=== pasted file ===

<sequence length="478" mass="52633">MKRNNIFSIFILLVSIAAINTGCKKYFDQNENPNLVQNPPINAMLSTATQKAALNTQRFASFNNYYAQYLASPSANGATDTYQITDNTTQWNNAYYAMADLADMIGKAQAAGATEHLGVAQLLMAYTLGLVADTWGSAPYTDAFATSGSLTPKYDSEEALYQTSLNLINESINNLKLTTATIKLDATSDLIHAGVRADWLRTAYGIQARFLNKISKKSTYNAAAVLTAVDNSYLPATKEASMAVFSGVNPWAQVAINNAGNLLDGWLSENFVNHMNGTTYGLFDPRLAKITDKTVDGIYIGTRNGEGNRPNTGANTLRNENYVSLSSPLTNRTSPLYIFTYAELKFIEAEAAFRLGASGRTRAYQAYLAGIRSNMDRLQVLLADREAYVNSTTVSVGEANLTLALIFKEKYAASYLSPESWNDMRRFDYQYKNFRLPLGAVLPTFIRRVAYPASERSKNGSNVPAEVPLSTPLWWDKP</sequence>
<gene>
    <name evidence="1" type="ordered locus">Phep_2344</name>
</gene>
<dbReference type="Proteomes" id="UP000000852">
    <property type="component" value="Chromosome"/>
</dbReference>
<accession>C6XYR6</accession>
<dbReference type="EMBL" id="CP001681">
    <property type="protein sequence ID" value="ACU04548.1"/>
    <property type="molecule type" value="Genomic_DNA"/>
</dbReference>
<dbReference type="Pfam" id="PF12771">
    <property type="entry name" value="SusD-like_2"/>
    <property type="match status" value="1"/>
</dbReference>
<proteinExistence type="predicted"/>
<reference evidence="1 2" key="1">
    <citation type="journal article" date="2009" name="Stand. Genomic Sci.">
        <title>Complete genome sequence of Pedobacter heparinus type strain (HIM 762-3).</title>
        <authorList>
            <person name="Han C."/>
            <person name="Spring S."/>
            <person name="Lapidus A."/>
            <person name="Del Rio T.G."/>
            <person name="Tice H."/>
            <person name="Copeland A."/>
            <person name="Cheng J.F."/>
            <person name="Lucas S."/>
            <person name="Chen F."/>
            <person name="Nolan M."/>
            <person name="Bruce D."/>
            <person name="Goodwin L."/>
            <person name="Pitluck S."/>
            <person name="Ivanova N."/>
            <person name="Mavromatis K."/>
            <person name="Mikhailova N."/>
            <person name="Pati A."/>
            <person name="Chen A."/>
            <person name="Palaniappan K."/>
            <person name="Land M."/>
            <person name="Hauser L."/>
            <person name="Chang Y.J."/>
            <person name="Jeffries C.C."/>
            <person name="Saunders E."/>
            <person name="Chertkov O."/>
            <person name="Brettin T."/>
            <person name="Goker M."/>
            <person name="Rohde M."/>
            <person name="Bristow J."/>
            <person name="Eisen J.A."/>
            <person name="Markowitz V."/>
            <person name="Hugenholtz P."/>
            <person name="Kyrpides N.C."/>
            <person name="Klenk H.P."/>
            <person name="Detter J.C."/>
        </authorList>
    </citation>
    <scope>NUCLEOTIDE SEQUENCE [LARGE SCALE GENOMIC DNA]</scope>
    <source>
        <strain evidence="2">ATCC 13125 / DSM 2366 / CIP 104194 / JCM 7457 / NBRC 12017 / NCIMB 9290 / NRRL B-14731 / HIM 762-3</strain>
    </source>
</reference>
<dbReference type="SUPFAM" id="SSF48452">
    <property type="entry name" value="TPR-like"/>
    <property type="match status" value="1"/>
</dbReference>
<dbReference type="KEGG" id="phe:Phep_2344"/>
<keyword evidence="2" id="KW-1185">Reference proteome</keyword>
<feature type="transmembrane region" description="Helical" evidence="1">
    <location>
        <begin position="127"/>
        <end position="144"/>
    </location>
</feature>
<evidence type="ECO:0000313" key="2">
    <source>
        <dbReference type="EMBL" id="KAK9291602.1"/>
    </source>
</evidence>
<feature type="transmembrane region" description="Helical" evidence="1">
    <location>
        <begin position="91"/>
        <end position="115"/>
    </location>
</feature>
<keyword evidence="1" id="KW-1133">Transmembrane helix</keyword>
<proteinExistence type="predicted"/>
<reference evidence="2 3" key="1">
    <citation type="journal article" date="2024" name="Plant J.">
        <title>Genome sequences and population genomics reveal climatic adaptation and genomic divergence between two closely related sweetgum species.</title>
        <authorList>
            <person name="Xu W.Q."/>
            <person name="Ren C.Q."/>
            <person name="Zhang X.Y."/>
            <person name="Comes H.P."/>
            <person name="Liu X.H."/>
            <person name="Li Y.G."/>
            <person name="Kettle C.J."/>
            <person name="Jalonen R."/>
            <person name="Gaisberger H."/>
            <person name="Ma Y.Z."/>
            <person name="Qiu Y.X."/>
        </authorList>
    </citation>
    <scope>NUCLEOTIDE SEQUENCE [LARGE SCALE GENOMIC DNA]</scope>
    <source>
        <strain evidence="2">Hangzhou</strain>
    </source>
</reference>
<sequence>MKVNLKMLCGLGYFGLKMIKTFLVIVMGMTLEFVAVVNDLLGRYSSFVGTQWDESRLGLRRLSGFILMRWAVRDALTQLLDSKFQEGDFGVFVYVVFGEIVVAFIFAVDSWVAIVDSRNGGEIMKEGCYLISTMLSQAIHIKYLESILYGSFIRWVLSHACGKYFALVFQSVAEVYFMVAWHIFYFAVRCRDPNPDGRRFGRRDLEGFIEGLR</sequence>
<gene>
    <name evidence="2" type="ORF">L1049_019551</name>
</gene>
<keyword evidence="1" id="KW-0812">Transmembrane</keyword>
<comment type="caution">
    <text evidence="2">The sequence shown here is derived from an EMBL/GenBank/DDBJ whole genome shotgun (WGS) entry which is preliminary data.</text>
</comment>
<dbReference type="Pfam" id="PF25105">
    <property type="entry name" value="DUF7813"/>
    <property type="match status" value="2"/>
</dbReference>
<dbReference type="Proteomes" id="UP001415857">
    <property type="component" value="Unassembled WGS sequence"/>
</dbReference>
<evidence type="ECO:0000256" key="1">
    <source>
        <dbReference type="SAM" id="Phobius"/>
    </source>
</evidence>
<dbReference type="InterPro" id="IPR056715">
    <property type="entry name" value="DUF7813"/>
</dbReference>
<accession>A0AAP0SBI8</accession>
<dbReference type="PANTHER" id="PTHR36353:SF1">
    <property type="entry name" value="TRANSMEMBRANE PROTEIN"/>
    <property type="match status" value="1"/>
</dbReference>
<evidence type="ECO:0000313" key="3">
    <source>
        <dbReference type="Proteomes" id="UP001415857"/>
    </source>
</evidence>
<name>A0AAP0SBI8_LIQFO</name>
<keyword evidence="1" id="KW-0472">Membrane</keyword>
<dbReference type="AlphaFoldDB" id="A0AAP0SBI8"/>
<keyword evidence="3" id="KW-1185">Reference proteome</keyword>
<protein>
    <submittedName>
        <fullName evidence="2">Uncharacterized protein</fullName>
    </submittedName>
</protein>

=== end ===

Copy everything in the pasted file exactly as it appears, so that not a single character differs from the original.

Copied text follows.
<sequence length="478" mass="52633">MKRNNIFSIFILLVSIAAINTGCKKYFDQNENPNLVQNPPINAMLSTATQKAALNTQRFASFNNYYAQYLASPSANGATDTYQITDNTTQWNNAYYAMADLADMIGKAQAAGATEHLGVAQLLMAYTLGLVADTWGSAPYTDAFATSGSLTPKYDSEEALYQTSLNLINESINNLKLTTATIKLDATSDLIHAGVRADWLRTAYGIQARFLNKISKKSTYNAAAVLTAVDNSYLPATKEASMAVFSGVNPWAQVAINNAGNLLDGWLSENFVNHMNGTTYGLFDPRLAKITDKTVDGIYIGTRNGEGNRPNTGANTLRNENYVSLSSPLTNRTSPLYIFTYAELKFIEAEAAFRLGASGRTRAYQAYLAGIRSNMDRLQVLLADREAYVNSTTVSVGEANLTLALIFKEKYAASYLSPESWNDMRRFDYQYKNFRLPLGAVLPTFIRRVAYPASERSKNGSNVPAEVPLSTPLWWDKP</sequence>
<gene>
    <name evidence="1" type="ordered locus">Phep_2344</name>
</gene>
<dbReference type="Proteomes" id="UP000000852">
    <property type="component" value="Chromosome"/>
</dbReference>
<accession>C6XYR6</accession>
<dbReference type="EMBL" id="CP001681">
    <property type="protein sequence ID" value="ACU04548.1"/>
    <property type="molecule type" value="Genomic_DNA"/>
</dbReference>
<dbReference type="Pfam" id="PF12771">
    <property type="entry name" value="SusD-like_2"/>
    <property type="match status" value="1"/>
</dbReference>
<proteinExistence type="predicted"/>
<reference evidence="1 2" key="1">
    <citation type="journal article" date="2009" name="Stand. Genomic Sci.">
        <title>Complete genome sequence of Pedobacter heparinus type strain (HIM 762-3).</title>
        <authorList>
            <person name="Han C."/>
            <person name="Spring S."/>
            <person name="Lapidus A."/>
            <person name="Del Rio T.G."/>
            <person name="Tice H."/>
            <person name="Copeland A."/>
            <person name="Cheng J.F."/>
            <person name="Lucas S."/>
            <person name="Chen F."/>
            <person name="Nolan M."/>
            <person name="Bruce D."/>
            <person name="Goodwin L."/>
            <person name="Pitluck S."/>
            <person name="Ivanova N."/>
            <person name="Mavromatis K."/>
            <person name="Mikhailova N."/>
            <person name="Pati A."/>
            <person name="Chen A."/>
            <person name="Palaniappan K."/>
            <person name="Land M."/>
            <person name="Hauser L."/>
            <person name="Chang Y.J."/>
            <person name="Jeffries C.C."/>
            <person name="Saunders E."/>
            <person name="Chertkov O."/>
            <person name="Brettin T."/>
            <person name="Goker M."/>
            <person name="Rohde M."/>
            <person name="Bristow J."/>
            <person name="Eisen J.A."/>
            <person name="Markowitz V."/>
            <person name="Hugenholtz P."/>
            <person name="Kyrpides N.C."/>
            <person name="Klenk H.P."/>
            <person name="Detter J.C."/>
        </authorList>
    </citation>
    <scope>NUCLEOTIDE SEQUENCE [LARGE SCALE GENOMIC DNA]</scope>
    <source>
        <strain evidence="2">ATCC 13125 / DSM 2366 / CIP 104194 / JCM 7457 / NBRC 12017 / NCIMB 9290 / NRRL B-14731 / HIM 762-3</strain>
    </source>
</reference>
<dbReference type="SUPFAM" id="SSF48452">
    <property type="entry name" value="TPR-like"/>
    <property type="match status" value="1"/>
</dbReference>
<dbReference type="KEGG" id="phe:Phep_2344"/>
<keyword evidence="2" id="KW-1185">Reference proteome</keyword>
<feature type="transmembrane region" description="Helical" evidence="1">
    <location>
        <begin position="127"/>
        <end position="144"/>
    </location>
</feature>
<evidence type="ECO:0000313" key="2">
    <source>
        <dbReference type="EMBL" id="KAK9291602.1"/>
    </source>
</evidence>
<feature type="transmembrane region" description="Helical" evidence="1">
    <location>
        <begin position="91"/>
        <end position="115"/>
    </location>
</feature>
<keyword evidence="1" id="KW-1133">Transmembrane helix</keyword>
<proteinExistence type="predicted"/>
<reference evidence="2 3" key="1">
    <citation type="journal article" date="2024" name="Plant J.">
        <title>Genome sequences and population genomics reveal climatic adaptation and genomic divergence between two closely related sweetgum species.</title>
        <authorList>
            <person name="Xu W.Q."/>
            <person name="Ren C.Q."/>
            <person name="Zhang X.Y."/>
            <person name="Comes H.P."/>
            <person name="Liu X.H."/>
            <person name="Li Y.G."/>
            <person name="Kettle C.J."/>
            <person name="Jalonen R."/>
            <person name="Gaisberger H."/>
            <person name="Ma Y.Z."/>
            <person name="Qiu Y.X."/>
        </authorList>
    </citation>
    <scope>NUCLEOTIDE SEQUENCE [LARGE SCALE GENOMIC DNA]</scope>
    <source>
        <strain evidence="2">Hangzhou</strain>
    </source>
</reference>
<sequence>MKVNLKMLCGLGYFGLKMIKTFLVIVMGMTLEFVAVVNDLLGRYSSFVGTQWDESRLGLRRLSGFILMRWAVRDALTQLLDSKFQEGDFGVFVYVVFGEIVVAFIFAVDSWVAIVDSRNGGEIMKEGCYLISTMLSQAIHIKYLESILYGSFIRWVLSHACGKYFALVFQSVAEVYFMVAWHIFYFAVRCRDPNPDGRRFGRRDLEGFIEGLR</sequence>
<gene>
    <name evidence="2" type="ORF">L1049_019551</name>
</gene>
<keyword evidence="1" id="KW-0812">Transmembrane</keyword>
<comment type="caution">
    <text evidence="2">The sequence shown here is derived from an EMBL/GenBank/DDBJ whole genome shotgun (WGS) entry which is preliminary data.</text>
</comment>
<dbReference type="Pfam" id="PF25105">
    <property type="entry name" value="DUF7813"/>
    <property type="match status" value="2"/>
</dbReference>
<dbReference type="Proteomes" id="UP001415857">
    <property type="component" value="Unassembled WGS sequence"/>
</dbReference>
<evidence type="ECO:0000256" key="1">
    <source>
        <dbReference type="SAM" id="Phobius"/>
    </source>
</evidence>
<dbReference type="InterPro" id="IPR056715">
    <property type="entry name" value="DUF7813"/>
</dbReference>
<accession>A0AAP0SBI8</accession>
<dbReference type="PANTHER" id="PTHR36353:SF1">
    <property type="entry name" value="TRANSMEMBRANE PROTEIN"/>
    <property type="match status" value="1"/>
</dbReference>
<evidence type="ECO:0000313" key="3">
    <source>
        <dbReference type="Proteomes" id="UP001415857"/>
    </source>
</evidence>
<name>A0AAP0SBI8_LIQFO</name>
<keyword evidence="1" id="KW-0472">Membrane</keyword>
<dbReference type="AlphaFoldDB" id="A0AAP0SBI8"/>
<keyword evidence="3" id="KW-1185">Reference proteome</keyword>
<protein>
    <submittedName>
        <fullName evidence="2">Uncharacterized protein</fullName>
    </submittedName>
</protein>